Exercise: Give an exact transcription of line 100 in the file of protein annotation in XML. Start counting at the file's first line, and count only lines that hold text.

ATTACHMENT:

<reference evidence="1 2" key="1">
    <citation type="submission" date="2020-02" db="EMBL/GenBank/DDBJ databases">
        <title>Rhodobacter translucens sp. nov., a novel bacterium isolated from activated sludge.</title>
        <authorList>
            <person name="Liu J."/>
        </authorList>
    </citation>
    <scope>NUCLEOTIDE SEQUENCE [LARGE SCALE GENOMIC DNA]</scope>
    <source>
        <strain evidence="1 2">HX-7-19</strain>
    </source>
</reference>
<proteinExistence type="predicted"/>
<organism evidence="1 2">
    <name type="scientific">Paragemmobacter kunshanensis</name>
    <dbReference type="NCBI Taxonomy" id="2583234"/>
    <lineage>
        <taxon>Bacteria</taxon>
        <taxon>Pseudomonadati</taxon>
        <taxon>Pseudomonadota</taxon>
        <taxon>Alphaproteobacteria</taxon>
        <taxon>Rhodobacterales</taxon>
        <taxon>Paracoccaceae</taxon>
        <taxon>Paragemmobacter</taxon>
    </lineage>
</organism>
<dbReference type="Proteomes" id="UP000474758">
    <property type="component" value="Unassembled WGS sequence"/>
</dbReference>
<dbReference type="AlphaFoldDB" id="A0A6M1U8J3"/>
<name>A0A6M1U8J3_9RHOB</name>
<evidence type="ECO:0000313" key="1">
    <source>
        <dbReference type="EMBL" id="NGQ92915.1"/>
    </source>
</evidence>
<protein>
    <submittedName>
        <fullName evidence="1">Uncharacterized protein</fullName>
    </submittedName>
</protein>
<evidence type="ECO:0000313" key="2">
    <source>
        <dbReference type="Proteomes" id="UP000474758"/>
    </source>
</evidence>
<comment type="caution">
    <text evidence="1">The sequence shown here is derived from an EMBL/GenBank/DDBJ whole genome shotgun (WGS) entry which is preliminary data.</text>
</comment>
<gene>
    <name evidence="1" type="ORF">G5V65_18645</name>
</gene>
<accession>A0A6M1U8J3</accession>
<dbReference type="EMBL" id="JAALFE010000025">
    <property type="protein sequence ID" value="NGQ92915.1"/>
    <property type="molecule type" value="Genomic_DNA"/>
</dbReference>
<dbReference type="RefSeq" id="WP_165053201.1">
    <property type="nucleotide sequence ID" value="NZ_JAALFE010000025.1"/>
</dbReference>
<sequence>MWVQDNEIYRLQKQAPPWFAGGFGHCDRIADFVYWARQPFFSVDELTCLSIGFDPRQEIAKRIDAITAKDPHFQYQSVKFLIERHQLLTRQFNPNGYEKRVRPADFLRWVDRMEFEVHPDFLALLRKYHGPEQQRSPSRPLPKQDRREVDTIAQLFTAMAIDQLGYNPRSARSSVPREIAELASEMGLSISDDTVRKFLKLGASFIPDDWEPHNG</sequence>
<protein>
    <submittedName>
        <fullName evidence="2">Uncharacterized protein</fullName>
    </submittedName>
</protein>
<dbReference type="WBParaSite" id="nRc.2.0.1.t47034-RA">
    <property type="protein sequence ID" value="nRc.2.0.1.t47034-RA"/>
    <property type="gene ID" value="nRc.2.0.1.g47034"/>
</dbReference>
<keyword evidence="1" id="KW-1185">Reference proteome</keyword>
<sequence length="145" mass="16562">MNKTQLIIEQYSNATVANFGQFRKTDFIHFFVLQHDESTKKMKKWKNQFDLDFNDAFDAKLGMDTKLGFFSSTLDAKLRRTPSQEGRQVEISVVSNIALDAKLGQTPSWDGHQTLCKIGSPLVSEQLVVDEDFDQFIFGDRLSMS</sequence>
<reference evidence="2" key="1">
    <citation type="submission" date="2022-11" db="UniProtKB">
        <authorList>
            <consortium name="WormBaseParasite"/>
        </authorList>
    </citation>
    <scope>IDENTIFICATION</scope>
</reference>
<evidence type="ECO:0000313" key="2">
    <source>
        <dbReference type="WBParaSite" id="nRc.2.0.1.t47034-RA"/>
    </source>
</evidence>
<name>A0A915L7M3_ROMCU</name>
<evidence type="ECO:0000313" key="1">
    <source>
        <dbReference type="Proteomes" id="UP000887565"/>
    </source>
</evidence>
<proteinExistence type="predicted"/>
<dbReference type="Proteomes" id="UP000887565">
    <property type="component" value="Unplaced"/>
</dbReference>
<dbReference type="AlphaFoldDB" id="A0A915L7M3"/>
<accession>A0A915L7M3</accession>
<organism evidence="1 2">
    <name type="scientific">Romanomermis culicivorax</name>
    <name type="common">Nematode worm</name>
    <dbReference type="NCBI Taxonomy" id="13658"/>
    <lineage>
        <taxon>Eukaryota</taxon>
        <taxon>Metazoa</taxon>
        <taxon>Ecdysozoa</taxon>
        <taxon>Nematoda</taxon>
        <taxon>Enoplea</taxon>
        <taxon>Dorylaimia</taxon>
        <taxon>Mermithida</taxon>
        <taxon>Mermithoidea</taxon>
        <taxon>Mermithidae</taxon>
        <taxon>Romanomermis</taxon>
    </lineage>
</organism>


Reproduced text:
    <name type="common">Nematode worm</name>